Human toll of economic sanctions too high, UN officials say

Decade-long failure of embargoes in Iraq weighing heavily in international body's discussion of better way to handle world's outlaws


Monday, April 17, 2000

He's still there.

Nearly 10 years after the United Nations hit Saddam Hussein with sweeping sanctions, the Iraqi dictator remains ruthlessly in charge.

Meanwhile, the average Iraqi is suffering. Much of the country's industry is paralyzed. Health and nutrition standards have plunged.

Two senior UN officials dealing with Iraq quit in disgust in February, saying the human toll of sanctions was too high. A third, former assistant secretary-general Denis Halliday, saw the light in 1998 and is now stumping his native Australia to drum up support for scrapping the sanctions.

The Baghdad balls-up is weighing heavily as diplomats at the UN take a searching look at a decade's worth of measures taken against global outlaws -- many of which have proved useless or even counterproductive.

"Comprehensive economic sanctions have proven to be a blunt, indiscriminate tool whose limited political gains can exact an excessively high civilian toll," Foreign Affairs Minister Lloyd Axworthy writes in a foreword to The Sanctions Decade, a new study published by the International Peace Academy.

Mr. Axworthy is to chair a UN Security Council meeting today on the issue.

The Canadian-financed study, which cost $100,000 (U.S.), says the UN botched several arms embargoes and sanctions programs during the 1990s. But it also argues that a few successes contain the clues on how to develop smarter, tougher sanctions.

"After a decade, they're actually on the verge of getting it right," says co-author George Lopez, a professor of international relations at the University of Notre Dame in Indiana. Prof. Lopez conducted the study with peace researcher David Cortright.

Most of their two dozen recommendations fall into three areas.

First, be clear about what you're trying to achieve. Second, design sanctions with carrots for improved behaviour as well as clubs for transgressions. Finally, set up a smart, well-funded enforcement system as soon as sanctions are imposed.

And remember: Sanctions are only a means to an end.

"Sanctions are in trouble when they become the policy, as opposed to a component of larger diplomatic inducements," Prof. Lopez says.

Time after time, the Lopez-Cortright study says, sanctions have been imposed without enough forethought or follow-up. It lists several cases:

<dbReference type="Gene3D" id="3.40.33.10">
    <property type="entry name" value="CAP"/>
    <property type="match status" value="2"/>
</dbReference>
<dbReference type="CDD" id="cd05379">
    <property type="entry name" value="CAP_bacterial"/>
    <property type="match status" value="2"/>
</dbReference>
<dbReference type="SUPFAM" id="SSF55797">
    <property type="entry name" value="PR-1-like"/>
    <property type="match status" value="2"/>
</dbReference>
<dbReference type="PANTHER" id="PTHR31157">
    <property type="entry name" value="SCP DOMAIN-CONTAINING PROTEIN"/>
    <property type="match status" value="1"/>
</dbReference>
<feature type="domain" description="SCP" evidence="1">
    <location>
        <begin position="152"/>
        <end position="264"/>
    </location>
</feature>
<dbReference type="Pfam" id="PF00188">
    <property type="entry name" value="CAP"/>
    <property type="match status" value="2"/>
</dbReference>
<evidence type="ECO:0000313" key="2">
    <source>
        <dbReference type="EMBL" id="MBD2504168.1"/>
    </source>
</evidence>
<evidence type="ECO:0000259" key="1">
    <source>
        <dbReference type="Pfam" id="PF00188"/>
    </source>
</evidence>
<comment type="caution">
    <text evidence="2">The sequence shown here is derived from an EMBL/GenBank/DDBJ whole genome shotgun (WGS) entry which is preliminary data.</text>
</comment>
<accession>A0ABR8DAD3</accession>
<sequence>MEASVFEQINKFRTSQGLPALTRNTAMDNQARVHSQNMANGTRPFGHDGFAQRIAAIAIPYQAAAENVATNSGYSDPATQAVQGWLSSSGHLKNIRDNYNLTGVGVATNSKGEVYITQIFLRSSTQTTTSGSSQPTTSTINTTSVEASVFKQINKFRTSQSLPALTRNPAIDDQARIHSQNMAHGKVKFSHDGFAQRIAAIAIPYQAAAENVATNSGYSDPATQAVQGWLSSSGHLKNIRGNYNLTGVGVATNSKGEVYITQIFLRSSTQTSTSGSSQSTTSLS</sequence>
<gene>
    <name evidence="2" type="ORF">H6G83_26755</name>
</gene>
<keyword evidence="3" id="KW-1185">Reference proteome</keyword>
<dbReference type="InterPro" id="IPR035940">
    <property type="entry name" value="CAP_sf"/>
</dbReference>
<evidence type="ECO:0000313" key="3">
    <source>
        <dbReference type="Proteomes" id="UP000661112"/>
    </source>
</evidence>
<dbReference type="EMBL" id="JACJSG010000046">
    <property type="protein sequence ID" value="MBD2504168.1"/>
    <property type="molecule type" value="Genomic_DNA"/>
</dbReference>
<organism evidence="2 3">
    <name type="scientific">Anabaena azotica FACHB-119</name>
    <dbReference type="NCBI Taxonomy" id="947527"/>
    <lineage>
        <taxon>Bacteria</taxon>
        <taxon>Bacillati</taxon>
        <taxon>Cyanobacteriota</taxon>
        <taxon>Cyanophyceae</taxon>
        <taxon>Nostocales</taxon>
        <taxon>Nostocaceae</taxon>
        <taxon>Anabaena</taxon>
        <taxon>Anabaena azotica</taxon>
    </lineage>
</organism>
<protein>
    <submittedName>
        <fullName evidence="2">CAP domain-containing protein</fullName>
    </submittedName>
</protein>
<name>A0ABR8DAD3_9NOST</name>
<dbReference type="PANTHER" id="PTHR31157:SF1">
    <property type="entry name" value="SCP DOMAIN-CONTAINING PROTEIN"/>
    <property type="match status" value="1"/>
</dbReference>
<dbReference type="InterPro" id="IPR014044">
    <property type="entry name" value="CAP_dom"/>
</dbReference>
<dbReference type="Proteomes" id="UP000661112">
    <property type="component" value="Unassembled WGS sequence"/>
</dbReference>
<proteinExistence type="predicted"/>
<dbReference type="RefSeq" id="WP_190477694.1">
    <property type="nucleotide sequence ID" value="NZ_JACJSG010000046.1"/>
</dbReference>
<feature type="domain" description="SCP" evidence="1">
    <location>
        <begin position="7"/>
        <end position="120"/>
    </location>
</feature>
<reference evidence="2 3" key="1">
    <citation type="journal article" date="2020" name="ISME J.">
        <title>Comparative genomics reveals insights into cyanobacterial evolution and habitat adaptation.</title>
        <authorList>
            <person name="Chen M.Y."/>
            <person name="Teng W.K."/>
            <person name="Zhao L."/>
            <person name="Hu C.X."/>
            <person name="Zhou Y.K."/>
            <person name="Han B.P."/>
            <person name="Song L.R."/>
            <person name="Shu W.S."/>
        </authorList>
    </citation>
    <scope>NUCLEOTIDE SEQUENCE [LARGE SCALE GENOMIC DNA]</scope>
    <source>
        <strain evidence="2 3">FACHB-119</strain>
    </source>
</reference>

Somalia, Liberia and Rwanda: "A desperate attempt to do something in the face of disaster, but . . . a fundamentally flawed policy that did nothing to stem the tide of war and human suffering."

Sierra Leone: "Without a stronger capacity for inspection and implementation, UN and regional sanctions can never achieve the purposes for which they are imposed."

Haiti: "The actions of the United States, the Security Council and other major players suggested competing interests and uncertain purposes . . . No coherent effort was made to monitor the sanctions until very late."
In the case of Iraq, the UN imposed a trade ban, arms and oil embargoes, and an asset freeze after its forces invaded Kuwait in July of 1990. In 1991, a U.S.-led military offensive crushed the Iraqi army.

Several of the sanctions' goals have been achieved. Iraq has returned most Kuwaiti property and prisoners of war, and accepted a damage-compensation program.

It also agreed to UN inspections of chemical, biological and nuclear weapons and delivery systems. UN agencies say Iraq's nuclear-arms capability has been eliminated and most of its chemical-weapons industry destroyed.

After horror stories of deprivation began filtering out of Iraq, the UN began allowing Baghdad to sell oil in return for food and relief supplies. But this oil-for-food program, far from being a response to a change in Mr. Hussein's behaviour, is really an admission that the sanctions were poorly designed in the first place.

Meanwhile, the United States has repeatedly raised the bar for lifting the sanctions.

This violates a key principle of sanctions, the Lopez-Cortright study suggests, because it changes the rules of what the target country must do to have them lifted.

Prof. Lopez favours maintaining an embargo on weapons and military technology for Iran, but dropping the trade ban "as something that has accomplished its goals."

Tomorrow, Mr. Axworthy is to chair a Security Council meeting on Angola.

Prof. Lopez says that it still isn't clear how effective sanctions will be in bringing peace to Angola, but that Canada has shown it is possible to investigate violations.

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